2012 Tax Brackets

The IRS gives us a sneak peak of new federal income tax brackets for the year 2012

Fall is an exciting time of year for the tax obsessed because we get our first glimpse at the 2012 tax brackets! That’s right – it’s not even time to file our 2011 taxes and already we get a sneak peak of what lies beyond.

Last year the unveiling of the federal income tax brackets was a bit more exciting because of the raging Congressional battle over the extension of the Bush tax cuts. As late as December, it was still unclear what the brackets and rates would look like for 2011.

This year, on the other hand, it’s been pretty standard, even if the expiration of the cuts in 2012 promises some tax fireworks next year.

The IRS cannot adjust the federal income tax brackets on a whim. First, the agency must wait for the latest inflation figures for the month of August. From September 2010 to August 2011 the irate of inflation was 2.43%, which was slightly below the average for the last 20 years but above the previous year’s rate of 1.48%.

To calculate the 2012 tax brackets, the IRS takes the brackets from the base year of 1992, adjusts rates based on the Jobs and Growth Tax Reconciliation Act of 2003, and then raises the bracket levels to keep up with inflation.

Then the upper limit of every bracket is rounded down to the nearest multiple of 50, except for the married filing separately brackets, which are rounded down to the nearest multiple of 25.

For a more thorough explanation of the math behind the brackets, check out the Tax Foundation website. They’re more than happy to explain all the complicated adjustments.

So, without further ado, here are the 2012 tax brackets:

Marginal Tax Rate

Single Taxable Income

Married Filing Jointly Taxable Income



















Remember, being in a certain bracket doesn’t mean that all of your income is taxed at that rate, only the portion of your income that falls above that tax bracket.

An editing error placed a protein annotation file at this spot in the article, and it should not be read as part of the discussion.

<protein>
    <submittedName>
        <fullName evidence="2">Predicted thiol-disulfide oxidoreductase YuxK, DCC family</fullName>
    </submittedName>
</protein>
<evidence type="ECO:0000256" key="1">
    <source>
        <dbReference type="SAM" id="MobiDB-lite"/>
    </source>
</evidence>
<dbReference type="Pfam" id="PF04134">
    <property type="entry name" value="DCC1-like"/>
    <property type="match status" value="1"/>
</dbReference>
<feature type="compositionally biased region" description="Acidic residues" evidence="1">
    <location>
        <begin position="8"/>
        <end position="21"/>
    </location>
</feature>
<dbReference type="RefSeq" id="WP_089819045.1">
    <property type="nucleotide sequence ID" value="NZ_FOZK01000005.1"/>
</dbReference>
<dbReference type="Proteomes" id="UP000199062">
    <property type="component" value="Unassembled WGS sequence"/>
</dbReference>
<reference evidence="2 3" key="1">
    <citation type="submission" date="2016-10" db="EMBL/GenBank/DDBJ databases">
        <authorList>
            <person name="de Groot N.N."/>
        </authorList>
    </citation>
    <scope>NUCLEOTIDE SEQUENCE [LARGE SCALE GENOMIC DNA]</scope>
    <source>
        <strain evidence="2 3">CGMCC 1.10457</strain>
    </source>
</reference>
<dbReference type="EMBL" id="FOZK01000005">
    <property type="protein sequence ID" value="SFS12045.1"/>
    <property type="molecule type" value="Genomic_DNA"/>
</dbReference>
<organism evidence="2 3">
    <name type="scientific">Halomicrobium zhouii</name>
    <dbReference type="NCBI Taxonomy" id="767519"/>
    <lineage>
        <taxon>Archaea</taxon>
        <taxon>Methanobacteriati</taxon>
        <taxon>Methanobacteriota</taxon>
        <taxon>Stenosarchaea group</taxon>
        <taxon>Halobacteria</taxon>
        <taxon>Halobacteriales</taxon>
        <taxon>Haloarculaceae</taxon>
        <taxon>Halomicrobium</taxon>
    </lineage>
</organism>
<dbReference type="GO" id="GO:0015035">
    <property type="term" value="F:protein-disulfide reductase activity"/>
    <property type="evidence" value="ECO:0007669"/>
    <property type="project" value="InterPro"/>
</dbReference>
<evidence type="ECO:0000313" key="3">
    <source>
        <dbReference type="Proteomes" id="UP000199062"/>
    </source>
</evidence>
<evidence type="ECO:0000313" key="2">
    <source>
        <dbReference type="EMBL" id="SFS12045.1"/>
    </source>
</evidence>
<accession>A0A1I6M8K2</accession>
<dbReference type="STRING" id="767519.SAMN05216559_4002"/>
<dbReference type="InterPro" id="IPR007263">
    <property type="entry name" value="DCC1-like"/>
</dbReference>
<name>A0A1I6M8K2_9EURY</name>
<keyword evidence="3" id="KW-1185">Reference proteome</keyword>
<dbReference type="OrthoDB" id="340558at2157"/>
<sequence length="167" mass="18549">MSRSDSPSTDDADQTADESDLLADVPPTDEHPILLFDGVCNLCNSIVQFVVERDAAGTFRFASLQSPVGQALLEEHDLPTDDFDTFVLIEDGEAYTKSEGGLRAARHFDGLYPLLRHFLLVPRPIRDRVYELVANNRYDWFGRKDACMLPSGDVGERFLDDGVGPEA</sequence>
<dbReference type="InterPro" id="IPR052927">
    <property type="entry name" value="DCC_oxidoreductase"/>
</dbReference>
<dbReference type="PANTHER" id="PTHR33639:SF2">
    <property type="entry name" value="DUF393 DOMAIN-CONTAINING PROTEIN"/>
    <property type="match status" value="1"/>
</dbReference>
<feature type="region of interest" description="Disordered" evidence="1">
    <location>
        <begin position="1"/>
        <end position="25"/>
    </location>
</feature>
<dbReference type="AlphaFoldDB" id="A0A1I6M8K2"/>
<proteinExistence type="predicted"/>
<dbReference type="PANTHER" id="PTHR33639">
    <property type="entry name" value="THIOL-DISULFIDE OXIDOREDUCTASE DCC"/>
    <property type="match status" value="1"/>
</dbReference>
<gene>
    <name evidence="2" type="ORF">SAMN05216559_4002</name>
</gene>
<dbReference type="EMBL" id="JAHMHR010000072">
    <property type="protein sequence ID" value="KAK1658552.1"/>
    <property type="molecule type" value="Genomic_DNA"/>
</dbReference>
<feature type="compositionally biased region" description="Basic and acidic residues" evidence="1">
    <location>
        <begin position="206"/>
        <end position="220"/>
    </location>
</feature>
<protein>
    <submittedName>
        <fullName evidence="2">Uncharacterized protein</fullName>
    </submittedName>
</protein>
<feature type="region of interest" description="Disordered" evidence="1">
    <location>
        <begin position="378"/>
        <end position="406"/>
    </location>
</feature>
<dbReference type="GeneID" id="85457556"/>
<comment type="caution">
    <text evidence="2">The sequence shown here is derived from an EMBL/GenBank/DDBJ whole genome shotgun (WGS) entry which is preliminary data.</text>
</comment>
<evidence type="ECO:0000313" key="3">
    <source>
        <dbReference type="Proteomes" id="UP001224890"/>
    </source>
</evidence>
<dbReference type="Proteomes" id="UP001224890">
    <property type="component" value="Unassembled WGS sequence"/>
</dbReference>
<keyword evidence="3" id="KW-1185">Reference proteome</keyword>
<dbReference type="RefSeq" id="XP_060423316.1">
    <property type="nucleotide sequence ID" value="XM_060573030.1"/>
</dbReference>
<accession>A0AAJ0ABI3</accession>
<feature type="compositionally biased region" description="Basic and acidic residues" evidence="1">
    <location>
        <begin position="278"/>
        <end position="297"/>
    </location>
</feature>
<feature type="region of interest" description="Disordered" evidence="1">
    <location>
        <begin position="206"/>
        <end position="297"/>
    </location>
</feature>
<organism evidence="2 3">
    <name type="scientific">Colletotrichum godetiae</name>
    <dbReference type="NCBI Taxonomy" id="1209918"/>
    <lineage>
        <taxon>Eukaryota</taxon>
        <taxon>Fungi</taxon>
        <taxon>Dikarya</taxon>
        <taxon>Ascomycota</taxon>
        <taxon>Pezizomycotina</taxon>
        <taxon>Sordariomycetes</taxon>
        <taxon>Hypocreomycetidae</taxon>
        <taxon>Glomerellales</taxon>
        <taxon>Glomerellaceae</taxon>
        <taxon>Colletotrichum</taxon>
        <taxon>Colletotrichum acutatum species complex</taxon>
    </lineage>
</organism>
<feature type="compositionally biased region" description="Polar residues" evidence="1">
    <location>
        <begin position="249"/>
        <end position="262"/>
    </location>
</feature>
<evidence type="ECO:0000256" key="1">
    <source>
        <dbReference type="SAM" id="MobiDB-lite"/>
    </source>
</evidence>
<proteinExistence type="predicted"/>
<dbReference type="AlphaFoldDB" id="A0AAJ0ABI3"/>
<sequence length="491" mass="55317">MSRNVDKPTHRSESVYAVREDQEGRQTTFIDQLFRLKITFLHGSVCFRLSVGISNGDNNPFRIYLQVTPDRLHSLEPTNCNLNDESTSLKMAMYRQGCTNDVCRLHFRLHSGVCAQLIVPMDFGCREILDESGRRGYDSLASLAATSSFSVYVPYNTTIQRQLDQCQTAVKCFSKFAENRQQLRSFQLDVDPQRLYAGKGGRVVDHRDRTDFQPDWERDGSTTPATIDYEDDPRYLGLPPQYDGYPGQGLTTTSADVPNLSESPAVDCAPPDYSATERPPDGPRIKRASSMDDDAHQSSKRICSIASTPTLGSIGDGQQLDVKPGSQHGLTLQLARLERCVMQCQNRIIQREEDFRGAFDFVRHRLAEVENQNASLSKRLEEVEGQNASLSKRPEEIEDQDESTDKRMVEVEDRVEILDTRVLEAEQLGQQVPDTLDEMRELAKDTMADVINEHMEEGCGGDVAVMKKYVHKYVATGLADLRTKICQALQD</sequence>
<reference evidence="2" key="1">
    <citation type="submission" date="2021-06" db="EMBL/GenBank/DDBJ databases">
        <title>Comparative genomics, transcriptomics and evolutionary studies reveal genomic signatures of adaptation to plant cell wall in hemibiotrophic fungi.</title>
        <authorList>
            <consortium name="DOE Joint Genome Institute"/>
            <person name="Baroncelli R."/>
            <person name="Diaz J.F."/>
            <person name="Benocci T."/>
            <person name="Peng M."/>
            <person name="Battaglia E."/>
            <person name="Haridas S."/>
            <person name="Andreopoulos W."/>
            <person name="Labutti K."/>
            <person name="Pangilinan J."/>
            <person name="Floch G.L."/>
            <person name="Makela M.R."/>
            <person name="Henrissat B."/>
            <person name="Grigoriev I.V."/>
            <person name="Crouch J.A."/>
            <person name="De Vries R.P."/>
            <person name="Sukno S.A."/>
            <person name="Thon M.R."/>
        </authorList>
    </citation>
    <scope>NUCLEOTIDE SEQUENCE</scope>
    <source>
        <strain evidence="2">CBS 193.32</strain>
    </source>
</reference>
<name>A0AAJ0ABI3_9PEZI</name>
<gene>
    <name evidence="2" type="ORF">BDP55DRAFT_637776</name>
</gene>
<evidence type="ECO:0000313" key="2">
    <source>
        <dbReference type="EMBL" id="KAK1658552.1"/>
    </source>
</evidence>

The 2012 standard deduction and personal exemption were also announced along with the new brackets. The new personal exemption is $3,800 and the standard deduction is

  • $5,900 for single or married filing separately
  • $11,900 for married filing jointly
  • $8,700 for head of household

The additional standard deduction for the blind or those over 65 remains unchanged at $1,450 for single filers and $1,150 for married filers.

The good news is that slightly higher brackets and a slightly higher standard deduction equal slightly lower taxes because more of your income is taxed at the lower brackets. Minus other factors, a couple that makes $100,000 should pay $185 less.

Note that all of these new figures are only projected. They are still subject to change if Congress decides to pass new tax legislation. But in all likelihood these are the rates we’ll be dealing with for 2012.

2012 hasn’t even begun yet, and it’s still too early to get started on your 2011 taxes, but now is a great time to take care of prior year taxes and start the new year with a clean slate.

3 Replies to “2012 Tax Brackets”

  1. I’m starting to put my taxes together now and looking for ways to reduce earned income. Good thing I can contribute to an IRA until April.

  2. I like to request the Income Tax forms for the years for 2010& 2011. So I can gave them my Financial Aid Advisor, so she can determine, about the help with my schooling. This is very important. Even tho my forms are in Salida, CO. I am here to take my career to the next level, in education. I am attending school, in Denver,CO.

    1. Hi Cynthia,

      If you filed these returns with RapidTax, you can contact our customer service agents at 877-289-7580 and they can make your returns available. If you are looking to complete these returns, the first step is to create an account. If you are just looking for the blank forms, those are available on the IRS website.

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